Nearly 1,000 years after Ecclesiastes was written by King Solomon, the Apostle Paul wrote a letter to the Christian community in Rome where he, in Romans 4, is talking about how even Abraham, the father of the Jewish people, was saved by faith before he was “Jewish”. Jim Edwards, retired Bible professor at Whitworth University says about this passage, “The hardest thing in life is to believe God above [life’s] circumstances. Abraham questioned God (Gen. 15:2). He pleaded with God (Gen. 18:16). His wife laughed at God (Gen. 18:11). One commandment—to sacrifice young Isaac—struck so hard that he was left reeling in confusion. But [Abraham] obeyed the command, repeating to himself “God will provide” as he trudged up the mountain (Gen. 22). His obedience, however, was not the obedience of despondency. How could he be passive before the God of the impossible? … The question of faith was not then and is not now an easy one.”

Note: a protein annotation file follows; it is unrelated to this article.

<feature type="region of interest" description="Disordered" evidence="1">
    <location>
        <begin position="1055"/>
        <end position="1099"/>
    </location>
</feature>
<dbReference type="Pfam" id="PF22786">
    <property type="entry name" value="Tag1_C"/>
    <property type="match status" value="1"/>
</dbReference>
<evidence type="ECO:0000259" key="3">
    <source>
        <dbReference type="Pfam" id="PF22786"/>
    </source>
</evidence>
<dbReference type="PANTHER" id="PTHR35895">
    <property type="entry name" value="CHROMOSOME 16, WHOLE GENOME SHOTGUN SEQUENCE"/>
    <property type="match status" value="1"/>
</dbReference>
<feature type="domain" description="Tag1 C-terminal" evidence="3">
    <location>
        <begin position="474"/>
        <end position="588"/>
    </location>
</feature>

Is God real? Does He really exist? If so, does He care what we think or believe or do?

 

The great old Easter hymn says it well:

I serve a risen Savior,        He’s in the world today.

I know that He is living,     whatever others say.

I see His hand of mercy,     I hear His voice of cheer.

And just the time I need Him, He’s always near.

          He Lives. He lives.     Christ Jesus lives today.

          He walks with me,      and He talks with me, along life’s narrow way.

          He lives. He lives,       salvation to impart.

You ask me how I know He lives.         He lives within my heart!

 

Ultimately, this is a question of faith – but it is a faith that nothing has yet been able to defeat. And when we adhere to the promises of God, when we believe in His reality, in spite of everything that tries to be to the contrary, we give glory to God.

 

Why does the Bible not even ask this question of God’s existence? Because it declares in its opening sentence, “In the beginning God created….”

Is He for realsies?  We declare YES! And together, as we struggle through the hassles of life, we decide to trust Him with our very lives.